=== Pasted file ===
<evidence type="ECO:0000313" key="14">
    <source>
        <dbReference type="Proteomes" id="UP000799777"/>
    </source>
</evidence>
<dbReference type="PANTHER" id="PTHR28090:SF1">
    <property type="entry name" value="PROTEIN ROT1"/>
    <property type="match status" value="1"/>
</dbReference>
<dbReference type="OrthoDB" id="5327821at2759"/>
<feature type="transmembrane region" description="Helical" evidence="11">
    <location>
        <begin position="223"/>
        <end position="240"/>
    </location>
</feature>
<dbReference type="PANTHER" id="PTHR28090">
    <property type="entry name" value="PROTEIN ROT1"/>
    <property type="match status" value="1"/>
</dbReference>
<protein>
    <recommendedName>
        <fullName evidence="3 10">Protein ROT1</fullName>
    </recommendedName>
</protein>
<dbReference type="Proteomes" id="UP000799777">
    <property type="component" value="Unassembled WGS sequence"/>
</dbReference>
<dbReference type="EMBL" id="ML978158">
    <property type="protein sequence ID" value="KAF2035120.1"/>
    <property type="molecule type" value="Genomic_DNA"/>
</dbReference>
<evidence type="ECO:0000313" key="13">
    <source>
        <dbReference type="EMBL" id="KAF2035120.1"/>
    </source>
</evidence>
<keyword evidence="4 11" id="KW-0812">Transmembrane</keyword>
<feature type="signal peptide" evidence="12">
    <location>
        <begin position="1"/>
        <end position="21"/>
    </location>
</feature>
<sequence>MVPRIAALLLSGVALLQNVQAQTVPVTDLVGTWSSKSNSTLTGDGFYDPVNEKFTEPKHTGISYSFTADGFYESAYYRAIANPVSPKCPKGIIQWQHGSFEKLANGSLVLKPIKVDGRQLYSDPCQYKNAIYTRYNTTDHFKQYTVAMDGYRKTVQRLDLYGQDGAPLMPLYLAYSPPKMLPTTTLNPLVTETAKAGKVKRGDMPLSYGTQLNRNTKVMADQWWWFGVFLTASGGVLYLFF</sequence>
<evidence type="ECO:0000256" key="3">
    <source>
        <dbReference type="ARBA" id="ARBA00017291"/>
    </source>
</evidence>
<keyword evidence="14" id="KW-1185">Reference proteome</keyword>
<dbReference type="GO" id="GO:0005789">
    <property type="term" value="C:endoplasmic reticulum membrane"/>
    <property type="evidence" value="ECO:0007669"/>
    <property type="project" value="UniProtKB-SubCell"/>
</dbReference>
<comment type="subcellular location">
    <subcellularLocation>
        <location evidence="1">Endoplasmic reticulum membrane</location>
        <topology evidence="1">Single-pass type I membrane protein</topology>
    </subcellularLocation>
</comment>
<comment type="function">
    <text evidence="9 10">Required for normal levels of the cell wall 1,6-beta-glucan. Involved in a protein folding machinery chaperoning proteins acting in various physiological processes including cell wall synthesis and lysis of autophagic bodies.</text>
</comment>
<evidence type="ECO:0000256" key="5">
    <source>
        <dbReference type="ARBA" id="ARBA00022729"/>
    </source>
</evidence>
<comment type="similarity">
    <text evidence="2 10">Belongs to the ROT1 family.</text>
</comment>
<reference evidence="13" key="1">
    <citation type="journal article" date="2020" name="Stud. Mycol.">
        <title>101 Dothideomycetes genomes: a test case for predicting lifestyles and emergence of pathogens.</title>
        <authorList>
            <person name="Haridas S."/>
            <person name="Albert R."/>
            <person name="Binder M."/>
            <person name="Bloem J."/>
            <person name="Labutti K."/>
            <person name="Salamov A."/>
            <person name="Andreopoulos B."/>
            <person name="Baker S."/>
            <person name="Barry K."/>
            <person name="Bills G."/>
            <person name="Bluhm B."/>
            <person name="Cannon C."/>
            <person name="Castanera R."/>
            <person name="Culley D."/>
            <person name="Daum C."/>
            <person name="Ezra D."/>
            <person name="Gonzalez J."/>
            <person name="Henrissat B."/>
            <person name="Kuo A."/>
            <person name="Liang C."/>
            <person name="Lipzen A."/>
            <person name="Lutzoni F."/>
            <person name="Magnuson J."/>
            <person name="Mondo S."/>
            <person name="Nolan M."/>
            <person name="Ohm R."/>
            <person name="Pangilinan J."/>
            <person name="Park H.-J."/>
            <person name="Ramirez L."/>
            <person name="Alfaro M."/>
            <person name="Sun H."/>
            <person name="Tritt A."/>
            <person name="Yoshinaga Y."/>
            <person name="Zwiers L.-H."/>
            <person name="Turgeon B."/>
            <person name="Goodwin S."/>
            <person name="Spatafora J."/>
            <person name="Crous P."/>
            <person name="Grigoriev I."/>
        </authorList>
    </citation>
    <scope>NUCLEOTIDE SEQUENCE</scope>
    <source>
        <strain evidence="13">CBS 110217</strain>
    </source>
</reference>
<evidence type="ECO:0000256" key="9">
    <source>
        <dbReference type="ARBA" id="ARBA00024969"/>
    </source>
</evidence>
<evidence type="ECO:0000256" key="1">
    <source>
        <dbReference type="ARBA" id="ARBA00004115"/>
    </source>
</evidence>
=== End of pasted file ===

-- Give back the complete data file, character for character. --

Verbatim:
<evidence type="ECO:0000313" key="14">
    <source>
        <dbReference type="Proteomes" id="UP000799777"/>
    </source>
</evidence>
<dbReference type="PANTHER" id="PTHR28090:SF1">
    <property type="entry name" value="PROTEIN ROT1"/>
    <property type="match status" value="1"/>
</dbReference>
<dbReference type="OrthoDB" id="5327821at2759"/>
<feature type="transmembrane region" description="Helical" evidence="11">
    <location>
        <begin position="223"/>
        <end position="240"/>
    </location>
</feature>
<dbReference type="PANTHER" id="PTHR28090">
    <property type="entry name" value="PROTEIN ROT1"/>
    <property type="match status" value="1"/>
</dbReference>
<protein>
    <recommendedName>
        <fullName evidence="3 10">Protein ROT1</fullName>
    </recommendedName>
</protein>
<dbReference type="Proteomes" id="UP000799777">
    <property type="component" value="Unassembled WGS sequence"/>
</dbReference>
<dbReference type="EMBL" id="ML978158">
    <property type="protein sequence ID" value="KAF2035120.1"/>
    <property type="molecule type" value="Genomic_DNA"/>
</dbReference>
<evidence type="ECO:0000313" key="13">
    <source>
        <dbReference type="EMBL" id="KAF2035120.1"/>
    </source>
</evidence>
<keyword evidence="4 11" id="KW-0812">Transmembrane</keyword>
<feature type="signal peptide" evidence="12">
    <location>
        <begin position="1"/>
        <end position="21"/>
    </location>
</feature>
<sequence>MVPRIAALLLSGVALLQNVQAQTVPVTDLVGTWSSKSNSTLTGDGFYDPVNEKFTEPKHTGISYSFTADGFYESAYYRAIANPVSPKCPKGIIQWQHGSFEKLANGSLVLKPIKVDGRQLYSDPCQYKNAIYTRYNTTDHFKQYTVAMDGYRKTVQRLDLYGQDGAPLMPLYLAYSPPKMLPTTTLNPLVTETAKAGKVKRGDMPLSYGTQLNRNTKVMADQWWWFGVFLTASGGVLYLFF</sequence>
<evidence type="ECO:0000256" key="3">
    <source>
        <dbReference type="ARBA" id="ARBA00017291"/>
    </source>
</evidence>
<keyword evidence="14" id="KW-1185">Reference proteome</keyword>
<dbReference type="GO" id="GO:0005789">
    <property type="term" value="C:endoplasmic reticulum membrane"/>
    <property type="evidence" value="ECO:0007669"/>
    <property type="project" value="UniProtKB-SubCell"/>
</dbReference>
<comment type="subcellular location">
    <subcellularLocation>
        <location evidence="1">Endoplasmic reticulum membrane</location>
        <topology evidence="1">Single-pass type I membrane protein</topology>
    </subcellularLocation>
</comment>
<comment type="function">
    <text evidence="9 10">Required for normal levels of the cell wall 1,6-beta-glucan. Involved in a protein folding machinery chaperoning proteins acting in various physiological processes including cell wall synthesis and lysis of autophagic bodies.</text>
</comment>
<evidence type="ECO:0000256" key="5">
    <source>
        <dbReference type="ARBA" id="ARBA00022729"/>
    </source>
</evidence>
<comment type="similarity">
    <text evidence="2 10">Belongs to the ROT1 family.</text>
</comment>
<reference evidence="13" key="1">
    <citation type="journal article" date="2020" name="Stud. Mycol.">
        <title>101 Dothideomycetes genomes: a test case for predicting lifestyles and emergence of pathogens.</title>
        <authorList>
            <person name="Haridas S."/>
            <person name="Albert R."/>
            <person name="Binder M."/>
            <person name="Bloem J."/>
            <person name="Labutti K."/>
            <person name="Salamov A."/>
            <person name="Andreopoulos B."/>
            <person name="Baker S."/>
            <person name="Barry K."/>
            <person name="Bills G."/>
            <person name="Bluhm B."/>
            <person name="Cannon C."/>
            <person name="Castanera R."/>
            <person name="Culley D."/>
            <person name="Daum C."/>
            <person name="Ezra D."/>
            <person name="Gonzalez J."/>
            <person name="Henrissat B."/>
            <person name="Kuo A."/>
            <person name="Liang C."/>
            <person name="Lipzen A."/>
            <person name="Lutzoni F."/>
            <person name="Magnuson J."/>
            <person name="Mondo S."/>
            <person name="Nolan M."/>
            <person name="Ohm R."/>
            <person name="Pangilinan J."/>
            <person name="Park H.-J."/>
            <person name="Ramirez L."/>
            <person name="Alfaro M."/>
            <person name="Sun H."/>
            <person name="Tritt A."/>
            <person name="Yoshinaga Y."/>
            <person name="Zwiers L.-H."/>
            <person name="Turgeon B."/>
            <person name="Goodwin S."/>
            <person name="Spatafora J."/>
            <person name="Crous P."/>
            <person name="Grigoriev I."/>
        </authorList>
    </citation>
    <scope>NUCLEOTIDE SEQUENCE</scope>
    <source>
        <strain evidence="13">CBS 110217</strain>
    </source>
</reference>
<evidence type="ECO:0000256" key="9">
    <source>
        <dbReference type="ARBA" id="ARBA00024969"/>
    </source>
</evidence>
<evidence type="ECO:0000256" key="1">
    <source>
        <dbReference type="ARBA" id="ARBA00004115"/>
    </source>
</evidence>